A brighter and greener future for Buckinghamshire

The programme, managed and developed by the Association of Directors of Environment, Economy, Planning & Transport (ADEPT), is set to develop new SMART approaches across communications, materials, energy solutions and mobility. Projects range from harvesting renewable energy from roads and innovative data analytics to using plastics in road surfacing treatment.

Buckinghamshire County Council is one of nine local authorities to run one of the innovative projects. David Aimson, data and digital delivery team leader at Buckinghamshire County Council talks about how his local authority is focused on creating a SMART, connected community in Aylesbury Garden Town.

Buckinghamshire’s Live Labs Project is looking at new and emerging transport technology which we will be trialling on the streets of Aylesbury. This is a broad scope and includes work on smart road technology, transport data and renewable energy. Live Labs is about testing real technology, in real scenarios, with the aim of sharing our learning with other local authorities, so that real change can be adopted rapidly.

Underpinning all our work is the environment, ensuring the trials make a real impact on traffic congestion and air quality control, reduce costs and have the capability of generating sustainable energy.

The inspiration behind the Buckinghamshire project is the vision for Aylesbury Garden Town, creating a centre where innovation is at the heart, ensuring that new approaches to technology and data are woven into new developments.

Work includes developing ‘smart’ lamp-posts, moulded from recycled composite materials. The idea is that they last longer, are cheaper to manufacture, can accommodate sensors to collect and measure data such as air quality, detect noise and take surface temperatures. Importantly, the taller smart lamp-posts will generate sustainable energy, with additional functionality to support solar panels and wind turbines.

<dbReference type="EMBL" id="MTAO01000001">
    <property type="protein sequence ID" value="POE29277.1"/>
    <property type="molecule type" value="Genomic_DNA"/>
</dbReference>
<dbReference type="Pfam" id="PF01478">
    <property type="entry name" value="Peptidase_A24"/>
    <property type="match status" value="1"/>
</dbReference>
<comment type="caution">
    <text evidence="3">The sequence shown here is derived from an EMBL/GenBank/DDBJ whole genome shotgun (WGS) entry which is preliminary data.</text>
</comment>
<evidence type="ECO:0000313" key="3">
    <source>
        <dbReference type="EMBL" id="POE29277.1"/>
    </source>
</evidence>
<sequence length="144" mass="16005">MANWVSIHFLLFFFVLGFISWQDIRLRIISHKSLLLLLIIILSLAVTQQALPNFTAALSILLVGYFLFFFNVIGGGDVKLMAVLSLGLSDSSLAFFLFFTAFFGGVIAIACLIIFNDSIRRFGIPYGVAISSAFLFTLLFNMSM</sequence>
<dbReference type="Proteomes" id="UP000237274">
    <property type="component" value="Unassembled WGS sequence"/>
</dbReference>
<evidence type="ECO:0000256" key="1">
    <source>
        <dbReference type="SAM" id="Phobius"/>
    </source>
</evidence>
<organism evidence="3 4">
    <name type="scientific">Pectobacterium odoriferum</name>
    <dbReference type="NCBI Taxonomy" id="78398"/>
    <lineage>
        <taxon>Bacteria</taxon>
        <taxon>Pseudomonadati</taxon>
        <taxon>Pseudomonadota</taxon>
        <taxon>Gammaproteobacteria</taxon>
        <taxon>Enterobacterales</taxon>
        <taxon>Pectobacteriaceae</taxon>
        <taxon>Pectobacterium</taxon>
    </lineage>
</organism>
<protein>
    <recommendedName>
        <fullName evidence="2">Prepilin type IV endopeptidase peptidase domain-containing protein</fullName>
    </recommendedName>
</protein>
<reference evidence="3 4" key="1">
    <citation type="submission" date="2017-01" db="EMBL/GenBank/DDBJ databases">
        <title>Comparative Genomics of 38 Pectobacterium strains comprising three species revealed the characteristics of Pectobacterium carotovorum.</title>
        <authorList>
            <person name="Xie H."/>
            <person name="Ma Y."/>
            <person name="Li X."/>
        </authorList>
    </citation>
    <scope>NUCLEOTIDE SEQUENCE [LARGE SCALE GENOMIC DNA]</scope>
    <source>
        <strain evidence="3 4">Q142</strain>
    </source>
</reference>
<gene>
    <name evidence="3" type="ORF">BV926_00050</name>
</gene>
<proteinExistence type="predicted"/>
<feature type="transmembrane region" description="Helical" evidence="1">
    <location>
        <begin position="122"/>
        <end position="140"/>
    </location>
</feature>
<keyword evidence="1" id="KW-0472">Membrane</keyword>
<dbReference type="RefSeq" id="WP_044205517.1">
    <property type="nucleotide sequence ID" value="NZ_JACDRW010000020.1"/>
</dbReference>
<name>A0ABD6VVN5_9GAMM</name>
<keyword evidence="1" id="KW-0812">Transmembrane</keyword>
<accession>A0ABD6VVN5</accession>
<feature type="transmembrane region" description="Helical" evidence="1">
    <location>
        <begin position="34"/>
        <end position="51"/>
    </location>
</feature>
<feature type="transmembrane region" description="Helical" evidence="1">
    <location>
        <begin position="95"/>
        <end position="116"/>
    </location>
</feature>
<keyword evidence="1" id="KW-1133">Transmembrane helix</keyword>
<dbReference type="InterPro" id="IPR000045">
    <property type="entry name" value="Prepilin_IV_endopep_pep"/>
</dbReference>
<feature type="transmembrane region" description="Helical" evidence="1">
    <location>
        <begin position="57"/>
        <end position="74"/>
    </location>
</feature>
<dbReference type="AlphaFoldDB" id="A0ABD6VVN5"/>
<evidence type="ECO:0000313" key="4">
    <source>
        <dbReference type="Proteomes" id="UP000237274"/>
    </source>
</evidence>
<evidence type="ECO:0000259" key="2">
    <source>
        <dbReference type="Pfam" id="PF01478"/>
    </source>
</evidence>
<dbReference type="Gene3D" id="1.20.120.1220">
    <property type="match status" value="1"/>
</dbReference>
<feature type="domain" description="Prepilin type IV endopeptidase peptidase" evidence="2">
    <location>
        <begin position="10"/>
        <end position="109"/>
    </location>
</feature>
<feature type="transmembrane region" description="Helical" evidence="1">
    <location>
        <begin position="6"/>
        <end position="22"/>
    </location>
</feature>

We are also trialling road surfacing that generates energy from moving vehicles. These road surfaces work by generating energy from the weight and friction of vehicles passing over them, enabling roadside batteries to be charged to power streetlights, or provide electricity to sell to the National Grid. To do this, energy harvester systems (EHS) will be designed, fabricated and evaluated at Lancaster University before they are implemented in Aylesbury

Our other focus is on testing roadside sensors, to capture real-time data about traffic movements, weather conditions and guide driverless cars. These will be able to monitor the condition of roads, traffic conditions, vehicle speeds, vehicle types and traffic flow.

Another key part of the project is the production of a feasibility study on semi-autonomous and autonomous vehicles and what local authorities need to do to future-proof their communities to adapt to this technology. We are working with Connected Catapult to produce this study, which is due for publication in spring / summer 2020.

Other aspects include introducing a new electric bike system in partnership with Chiltern Railways. This new system will allow visitors to use green transport to travel to the largest tourist attraction in the area, the National Trust’s Waddesdon Manor, via train, then electric bike along Waddesdon Greenway, a new five mile cycleway.

As the project progresses, and as digital advances continue, the scope and breadth of the project is changing to encompass new elements. For example, the original plan was to 3D print the lamp-posts, using recycled plastics, but this would not meet the stringent legal requirements. Instead, we are using a plastic composite mould to create the lamp-posts. We are also able to create the lamp-post adornments, such as the decoration, using recycled materials, so we are testing these as part of the project.

By July 2020, we expect most of the new technology to be in place and we will begin analysing and monitoring all the installations. The project is due to end in May 2021 and we will share our knowledge other local authorities, with the public and, crucially, with government. As Live Labs is a DfT funded project, the aim is for the information to feed into national policy, influencing how technology is adopted across the country.

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